Nuwara Eliya is also known as ‘little England’ having been a hill station retreat for the British colonialists in the 19th century. Some traces of these times can still be found, most notably at ‘The Hill Club‘, a private gentlemen’s club turned hotel where we stayed for four nights.
Set in several acres of grounds, it has won the Nuwara Eliya ‘best kept gardens’ prize for many years running (the trophies are proudly displayed in the Reading Room).
The baby plants are protected from the rain by woven shelters:
It really was a ‘gentlemen’s’ club – no ladies were allowed to be members until the late 1980s, although they were allowed to dine there with gentlemen companions provided they used a separate entrance and the ‘ladies sitting room’ prior to dinner, so as not to offend the delicate sensibilities of those poor ‘gentlemen’!:
The Hill Club was rather charming although certainly dated and a little worn around the edges, with somewhat idiosyncratic service.
Sadly the snooker and billiards rooms were undergoing a renovation so we weren’t able to play, although we got to see them as part of the tour provided by Benedic, the highly enthusiastic sommelier, head bartender and self-appointed guide to the club:
The walls of the snooker room are a beautiful pressed tin design – very stylish and genuinely ‘vintage’. Some of the taxidermy is a bit on the sketchy side, however…
After 7pm certain areas of the club/hotel have a dress code. As we were aware of this we came suitably attired, although Noah got to borrow a club tie from the ‘Club Wardrobe’ courtesy of Benedic.
Benedic was quite the character, and only added to the slight air of Fawlty Towers about the place, not least due to his frequent summoning of Croos, his minion, in a ‘Manueeeeeeeel’ -style holler.
This is the ‘fine dining’ restaurant where the dress code applies (there is a more casual restaurant, Lillys, although it seemed to mainly be full of Chinese tour groups whenever we passed):
In the background that’s the ‘ladies sitting room’ next to the dining room. Above the fireplace, flanking the photograph of the Sri Lankan president, are photographs of Queen Elizabeth II and The Duke of Edinburgh taken on their visit in 1954 when they stayed at the Hill Club!
The food is classic 1970s. Duchess potatoes featured. Don’t think I’ve seen them since primary school canteen!
We’d been warned that it could get chilly and damp in Nuwara Eliya, so on our return from dinner we very much appreciated the turndown service:
Having stuffed our faces on fancy dining, the next day some outdoor activity was required, so we took a rickshaw up to the Pedro Tea Factory with the idea of walking back to town from there after the tour.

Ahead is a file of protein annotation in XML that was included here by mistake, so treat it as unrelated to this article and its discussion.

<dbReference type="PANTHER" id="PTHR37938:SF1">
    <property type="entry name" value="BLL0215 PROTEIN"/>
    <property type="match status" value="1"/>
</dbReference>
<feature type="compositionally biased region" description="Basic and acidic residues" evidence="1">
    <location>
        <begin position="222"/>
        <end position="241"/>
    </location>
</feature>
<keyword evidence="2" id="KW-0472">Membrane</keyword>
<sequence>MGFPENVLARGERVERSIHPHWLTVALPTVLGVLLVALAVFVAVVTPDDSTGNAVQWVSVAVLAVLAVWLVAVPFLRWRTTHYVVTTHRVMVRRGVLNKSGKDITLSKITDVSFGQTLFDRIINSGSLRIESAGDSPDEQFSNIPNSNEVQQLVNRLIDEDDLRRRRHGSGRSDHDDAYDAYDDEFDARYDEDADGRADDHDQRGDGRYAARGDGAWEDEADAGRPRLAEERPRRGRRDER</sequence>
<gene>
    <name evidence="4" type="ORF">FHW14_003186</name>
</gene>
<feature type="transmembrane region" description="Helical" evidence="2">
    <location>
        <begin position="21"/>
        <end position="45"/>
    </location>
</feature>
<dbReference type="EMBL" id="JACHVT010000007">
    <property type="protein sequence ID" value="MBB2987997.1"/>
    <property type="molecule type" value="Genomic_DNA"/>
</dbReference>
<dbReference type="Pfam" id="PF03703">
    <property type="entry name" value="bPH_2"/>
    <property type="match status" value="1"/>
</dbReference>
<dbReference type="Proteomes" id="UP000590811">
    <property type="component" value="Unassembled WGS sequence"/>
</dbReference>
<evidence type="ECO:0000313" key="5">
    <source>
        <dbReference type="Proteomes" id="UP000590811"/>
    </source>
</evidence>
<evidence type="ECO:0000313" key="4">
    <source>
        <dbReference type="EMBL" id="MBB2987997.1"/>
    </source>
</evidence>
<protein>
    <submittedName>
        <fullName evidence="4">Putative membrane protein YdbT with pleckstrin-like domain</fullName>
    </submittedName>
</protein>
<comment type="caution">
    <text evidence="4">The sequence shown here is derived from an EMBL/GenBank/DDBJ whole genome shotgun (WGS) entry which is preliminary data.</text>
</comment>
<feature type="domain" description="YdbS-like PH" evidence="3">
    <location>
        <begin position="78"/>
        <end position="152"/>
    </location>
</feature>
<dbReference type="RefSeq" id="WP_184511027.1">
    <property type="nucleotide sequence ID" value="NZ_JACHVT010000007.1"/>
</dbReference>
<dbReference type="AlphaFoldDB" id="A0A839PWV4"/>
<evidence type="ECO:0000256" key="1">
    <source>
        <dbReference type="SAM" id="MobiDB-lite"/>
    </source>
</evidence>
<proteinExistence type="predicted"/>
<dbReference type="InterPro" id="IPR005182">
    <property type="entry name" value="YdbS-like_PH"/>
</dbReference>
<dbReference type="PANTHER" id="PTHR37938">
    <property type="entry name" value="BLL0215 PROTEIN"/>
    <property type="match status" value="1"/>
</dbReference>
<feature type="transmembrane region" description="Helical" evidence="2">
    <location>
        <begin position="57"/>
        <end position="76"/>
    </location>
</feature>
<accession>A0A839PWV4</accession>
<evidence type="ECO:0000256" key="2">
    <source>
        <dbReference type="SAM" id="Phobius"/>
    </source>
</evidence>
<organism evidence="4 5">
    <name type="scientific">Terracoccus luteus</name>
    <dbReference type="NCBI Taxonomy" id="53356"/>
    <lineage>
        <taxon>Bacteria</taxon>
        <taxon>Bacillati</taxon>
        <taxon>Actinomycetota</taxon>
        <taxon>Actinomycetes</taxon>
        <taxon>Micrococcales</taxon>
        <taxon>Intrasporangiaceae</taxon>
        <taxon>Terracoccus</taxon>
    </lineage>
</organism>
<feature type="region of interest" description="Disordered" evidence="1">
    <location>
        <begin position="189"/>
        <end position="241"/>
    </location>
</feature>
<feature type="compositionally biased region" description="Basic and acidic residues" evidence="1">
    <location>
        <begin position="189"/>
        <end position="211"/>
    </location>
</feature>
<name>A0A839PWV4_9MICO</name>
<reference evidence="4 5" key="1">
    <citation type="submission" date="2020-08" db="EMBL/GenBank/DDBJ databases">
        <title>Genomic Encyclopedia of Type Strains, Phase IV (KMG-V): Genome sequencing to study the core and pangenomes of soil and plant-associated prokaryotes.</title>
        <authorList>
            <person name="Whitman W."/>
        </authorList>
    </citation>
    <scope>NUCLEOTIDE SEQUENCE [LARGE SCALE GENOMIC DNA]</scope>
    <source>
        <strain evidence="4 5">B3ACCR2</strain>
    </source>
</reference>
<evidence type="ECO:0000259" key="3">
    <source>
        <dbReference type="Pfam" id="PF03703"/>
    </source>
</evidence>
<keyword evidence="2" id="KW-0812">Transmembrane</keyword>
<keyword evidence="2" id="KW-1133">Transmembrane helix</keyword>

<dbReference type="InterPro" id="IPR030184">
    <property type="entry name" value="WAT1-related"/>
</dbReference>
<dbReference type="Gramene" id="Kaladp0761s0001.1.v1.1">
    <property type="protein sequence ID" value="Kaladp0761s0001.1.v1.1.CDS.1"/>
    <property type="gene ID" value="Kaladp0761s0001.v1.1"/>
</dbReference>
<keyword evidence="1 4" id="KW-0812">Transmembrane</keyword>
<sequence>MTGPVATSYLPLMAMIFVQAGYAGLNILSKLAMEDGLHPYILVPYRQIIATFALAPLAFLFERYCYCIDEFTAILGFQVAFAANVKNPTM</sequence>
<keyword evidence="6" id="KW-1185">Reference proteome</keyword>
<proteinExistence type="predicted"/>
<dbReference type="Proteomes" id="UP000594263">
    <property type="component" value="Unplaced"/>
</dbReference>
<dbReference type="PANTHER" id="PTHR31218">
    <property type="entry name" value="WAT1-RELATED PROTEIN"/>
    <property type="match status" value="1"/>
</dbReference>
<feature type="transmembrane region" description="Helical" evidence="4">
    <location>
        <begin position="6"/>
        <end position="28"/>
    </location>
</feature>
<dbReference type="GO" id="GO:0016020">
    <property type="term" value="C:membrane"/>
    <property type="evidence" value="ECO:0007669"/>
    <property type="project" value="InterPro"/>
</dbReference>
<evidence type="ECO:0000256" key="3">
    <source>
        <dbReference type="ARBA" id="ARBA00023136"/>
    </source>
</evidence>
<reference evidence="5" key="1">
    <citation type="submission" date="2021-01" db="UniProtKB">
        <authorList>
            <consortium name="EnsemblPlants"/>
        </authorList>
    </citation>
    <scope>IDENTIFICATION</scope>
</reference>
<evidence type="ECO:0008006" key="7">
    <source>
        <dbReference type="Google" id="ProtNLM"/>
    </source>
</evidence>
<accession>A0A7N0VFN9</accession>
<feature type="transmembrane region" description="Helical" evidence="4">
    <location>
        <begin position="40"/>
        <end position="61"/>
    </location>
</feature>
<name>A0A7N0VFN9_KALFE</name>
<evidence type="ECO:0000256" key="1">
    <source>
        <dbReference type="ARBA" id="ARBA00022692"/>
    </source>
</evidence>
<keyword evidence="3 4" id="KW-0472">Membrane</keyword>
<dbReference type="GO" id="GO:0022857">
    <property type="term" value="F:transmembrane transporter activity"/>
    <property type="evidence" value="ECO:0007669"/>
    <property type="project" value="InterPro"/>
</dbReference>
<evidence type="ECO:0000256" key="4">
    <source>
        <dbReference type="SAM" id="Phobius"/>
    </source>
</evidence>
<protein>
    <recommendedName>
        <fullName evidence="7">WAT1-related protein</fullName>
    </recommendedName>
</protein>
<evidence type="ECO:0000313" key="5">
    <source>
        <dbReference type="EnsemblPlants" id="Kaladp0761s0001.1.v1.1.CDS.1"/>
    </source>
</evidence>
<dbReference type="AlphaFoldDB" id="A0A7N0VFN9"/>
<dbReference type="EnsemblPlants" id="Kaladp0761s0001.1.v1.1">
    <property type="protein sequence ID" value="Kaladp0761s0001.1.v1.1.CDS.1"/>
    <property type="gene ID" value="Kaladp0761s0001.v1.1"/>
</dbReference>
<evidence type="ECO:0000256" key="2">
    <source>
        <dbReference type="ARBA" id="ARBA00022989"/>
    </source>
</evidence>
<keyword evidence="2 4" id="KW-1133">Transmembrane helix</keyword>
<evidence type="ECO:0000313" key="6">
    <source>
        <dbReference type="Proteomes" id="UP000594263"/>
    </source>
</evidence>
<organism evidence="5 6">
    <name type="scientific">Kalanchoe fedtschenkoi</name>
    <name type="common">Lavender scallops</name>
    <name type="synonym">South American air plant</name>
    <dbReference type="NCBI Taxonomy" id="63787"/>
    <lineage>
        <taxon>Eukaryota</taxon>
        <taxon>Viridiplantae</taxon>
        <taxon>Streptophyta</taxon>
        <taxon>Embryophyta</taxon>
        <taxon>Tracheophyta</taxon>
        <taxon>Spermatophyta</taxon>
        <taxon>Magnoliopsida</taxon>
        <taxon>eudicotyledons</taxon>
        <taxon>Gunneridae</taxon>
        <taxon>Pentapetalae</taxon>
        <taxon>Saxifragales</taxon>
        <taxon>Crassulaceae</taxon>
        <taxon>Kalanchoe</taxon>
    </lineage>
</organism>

The tour was interesting, not dissimilar to the previous one we’d done in Ella though as it was also a black tea factory:
Pedro’s seemed a bit more geared up to tours than the Deodara factory in Ella – there was information provided in the visitors’ centre and we even got a cup of tea at the end!
During their stay at the Hill Club in 1954, the HRHs visited Pedro’s as well, and even planted some tea bushes:
When dropping us off our rickshaw driver had pointed out a pathway heading up through the tea plantations, which we could take to reach ‘Lovers’ Leap’ waterfall, a local ‘sight’ to be visited. This we dutifully did, affording some splendid views across the plantations:
One other thing Nuwara Eliya and the surroundings are known for is vegetables. Everywhere we went that wasn’t a tea plantation we saw carrots, potatoes, cabbages, onions, leeks etc – it’s obviously a good growing climate!
Towards the end of our walk we got a bit excited by what sounded suspiciously like an ice cream van with the musical chimes. This turned out to be the rubbish truck, announcing it’s approach so that people could run out of their houses with bags of rubbish. Very sensible!
After getting back from walking and sprucing ourselves up a bit we headed next door to The Grand Hotel for their famous high tea. The Grand was originally built in 1891 as the home of the Governor of Sri Lanka, but unlike the Hill Club it’s been significantly extended and tarted up since then. The Tea Lounge is sponsored by, or is a franchise of Dilmah but is run by hotel staff, and is actually terribly civilised:
After all that cake *another* brisk outdoors activity was on the cards, this time with a 5.30am start in order to reach Horton Plains by 7am. Apparently this was so that we could complete the 7.5 km circuit ‘before the clouds come down’. To be honest when we arrived the clouds were already down, but during the 2.5 hours it took us to hike to mini World’s End, World’s End, Baker’s Falls and back to the start we did manage to see a bit of blue sky!
Views across the valley from World’s End (a precipice with a drop of almost 1000 metres):
Friendly (or just hungry?) local fauna:
We managed one last hike the next morning before the rains came:
On our last evening the rains came, but also we heard that the rail strike had been called off, so we were able to take the train from Nanu oya (railhead for Nuwara Eliya) to Kandy as originally planned:
The incoming train in the other direction (Colombo > Badulla):
As the way in and out of the station is on a single track, a token system is in use for safety:
Our train was the newer Chinese ‘blue train’ model, and our 2nd class reserved seats were perfectly acceptable, and had ‘at seat dining’ in the form of a chap passing through the train with freshly made samosas and other goodies. Second breakfast!
Some classic ‘out of the train window’ shots:
Flowers at pretty Petagoda station:
More out of the window sights:
People in the unreserved carriages getting a bit of a breeze in the open doorways of the train: